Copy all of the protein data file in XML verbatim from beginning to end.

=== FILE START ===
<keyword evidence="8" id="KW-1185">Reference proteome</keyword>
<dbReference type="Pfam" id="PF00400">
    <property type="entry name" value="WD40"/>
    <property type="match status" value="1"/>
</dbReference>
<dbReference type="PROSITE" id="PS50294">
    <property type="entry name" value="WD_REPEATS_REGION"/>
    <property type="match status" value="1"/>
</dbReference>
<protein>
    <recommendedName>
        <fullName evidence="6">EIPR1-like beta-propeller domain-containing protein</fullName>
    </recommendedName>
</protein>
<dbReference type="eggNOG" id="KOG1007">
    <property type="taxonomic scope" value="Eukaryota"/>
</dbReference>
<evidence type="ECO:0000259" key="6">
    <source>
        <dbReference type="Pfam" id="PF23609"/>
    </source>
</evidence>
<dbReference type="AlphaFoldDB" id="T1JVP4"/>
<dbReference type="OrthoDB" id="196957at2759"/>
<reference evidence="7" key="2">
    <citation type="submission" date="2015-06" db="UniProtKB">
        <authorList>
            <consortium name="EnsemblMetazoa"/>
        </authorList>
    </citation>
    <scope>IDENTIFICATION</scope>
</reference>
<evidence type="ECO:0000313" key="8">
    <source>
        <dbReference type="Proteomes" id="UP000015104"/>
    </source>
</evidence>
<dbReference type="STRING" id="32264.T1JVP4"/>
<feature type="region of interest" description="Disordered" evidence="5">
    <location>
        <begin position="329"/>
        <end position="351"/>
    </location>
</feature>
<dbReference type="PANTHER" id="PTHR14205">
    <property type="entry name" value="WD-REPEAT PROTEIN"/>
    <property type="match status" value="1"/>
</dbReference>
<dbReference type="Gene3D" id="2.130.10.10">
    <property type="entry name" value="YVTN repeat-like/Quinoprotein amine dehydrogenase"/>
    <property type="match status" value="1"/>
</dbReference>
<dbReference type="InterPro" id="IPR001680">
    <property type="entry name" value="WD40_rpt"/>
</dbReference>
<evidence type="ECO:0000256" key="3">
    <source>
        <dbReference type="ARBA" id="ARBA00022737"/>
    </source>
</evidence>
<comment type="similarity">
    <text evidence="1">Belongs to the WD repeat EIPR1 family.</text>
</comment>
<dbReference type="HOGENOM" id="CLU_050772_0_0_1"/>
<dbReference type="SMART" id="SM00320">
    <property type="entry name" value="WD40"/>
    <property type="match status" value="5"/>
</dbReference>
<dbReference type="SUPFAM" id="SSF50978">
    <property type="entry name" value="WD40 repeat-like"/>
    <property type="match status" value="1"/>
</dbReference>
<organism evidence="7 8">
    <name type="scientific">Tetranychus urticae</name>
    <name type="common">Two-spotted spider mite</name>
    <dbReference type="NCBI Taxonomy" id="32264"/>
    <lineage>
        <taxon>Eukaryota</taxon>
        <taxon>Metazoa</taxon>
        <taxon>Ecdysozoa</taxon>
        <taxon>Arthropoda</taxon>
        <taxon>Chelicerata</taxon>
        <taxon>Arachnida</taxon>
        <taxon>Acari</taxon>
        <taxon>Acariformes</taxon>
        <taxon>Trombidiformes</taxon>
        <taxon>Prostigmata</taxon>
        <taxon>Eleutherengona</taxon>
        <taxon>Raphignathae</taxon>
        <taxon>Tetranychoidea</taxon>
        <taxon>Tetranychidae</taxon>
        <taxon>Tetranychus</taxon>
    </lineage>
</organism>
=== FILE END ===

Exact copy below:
<keyword evidence="8" id="KW-1185">Reference proteome</keyword>
<dbReference type="Pfam" id="PF00400">
    <property type="entry name" value="WD40"/>
    <property type="match status" value="1"/>
</dbReference>
<dbReference type="PROSITE" id="PS50294">
    <property type="entry name" value="WD_REPEATS_REGION"/>
    <property type="match status" value="1"/>
</dbReference>
<protein>
    <recommendedName>
        <fullName evidence="6">EIPR1-like beta-propeller domain-containing protein</fullName>
    </recommendedName>
</protein>
<dbReference type="eggNOG" id="KOG1007">
    <property type="taxonomic scope" value="Eukaryota"/>
</dbReference>
<evidence type="ECO:0000259" key="6">
    <source>
        <dbReference type="Pfam" id="PF23609"/>
    </source>
</evidence>
<dbReference type="AlphaFoldDB" id="T1JVP4"/>
<dbReference type="OrthoDB" id="196957at2759"/>
<reference evidence="7" key="2">
    <citation type="submission" date="2015-06" db="UniProtKB">
        <authorList>
            <consortium name="EnsemblMetazoa"/>
        </authorList>
    </citation>
    <scope>IDENTIFICATION</scope>
</reference>
<evidence type="ECO:0000313" key="8">
    <source>
        <dbReference type="Proteomes" id="UP000015104"/>
    </source>
</evidence>
<dbReference type="STRING" id="32264.T1JVP4"/>
<feature type="region of interest" description="Disordered" evidence="5">
    <location>
        <begin position="329"/>
        <end position="351"/>
    </location>
</feature>
<dbReference type="PANTHER" id="PTHR14205">
    <property type="entry name" value="WD-REPEAT PROTEIN"/>
    <property type="match status" value="1"/>
</dbReference>
<dbReference type="Gene3D" id="2.130.10.10">
    <property type="entry name" value="YVTN repeat-like/Quinoprotein amine dehydrogenase"/>
    <property type="match status" value="1"/>
</dbReference>
<dbReference type="InterPro" id="IPR001680">
    <property type="entry name" value="WD40_rpt"/>
</dbReference>
<evidence type="ECO:0000256" key="3">
    <source>
        <dbReference type="ARBA" id="ARBA00022737"/>
    </source>
</evidence>
<comment type="similarity">
    <text evidence="1">Belongs to the WD repeat EIPR1 family.</text>
</comment>
<dbReference type="HOGENOM" id="CLU_050772_0_0_1"/>
<dbReference type="SMART" id="SM00320">
    <property type="entry name" value="WD40"/>
    <property type="match status" value="5"/>
</dbReference>
<dbReference type="SUPFAM" id="SSF50978">
    <property type="entry name" value="WD40 repeat-like"/>
    <property type="match status" value="1"/>
</dbReference>
<organism evidence="7 8">
    <name type="scientific">Tetranychus urticae</name>
    <name type="common">Two-spotted spider mite</name>
    <dbReference type="NCBI Taxonomy" id="32264"/>
    <lineage>
        <taxon>Eukaryota</taxon>
        <taxon>Metazoa</taxon>
        <taxon>Ecdysozoa</taxon>
        <taxon>Arthropoda</taxon>
        <taxon>Chelicerata</taxon>
        <taxon>Arachnida</taxon>
        <taxon>Acari</taxon>
        <taxon>Acariformes</taxon>
        <taxon>Trombidiformes</taxon>
        <taxon>Prostigmata</taxon>
        <taxon>Eleutherengona</taxon>
        <taxon>Raphignathae</taxon>
        <taxon>Tetranychoidea</taxon>
        <taxon>Tetranychidae</taxon>
        <taxon>Tetranychus</taxon>
    </lineage>
</organism>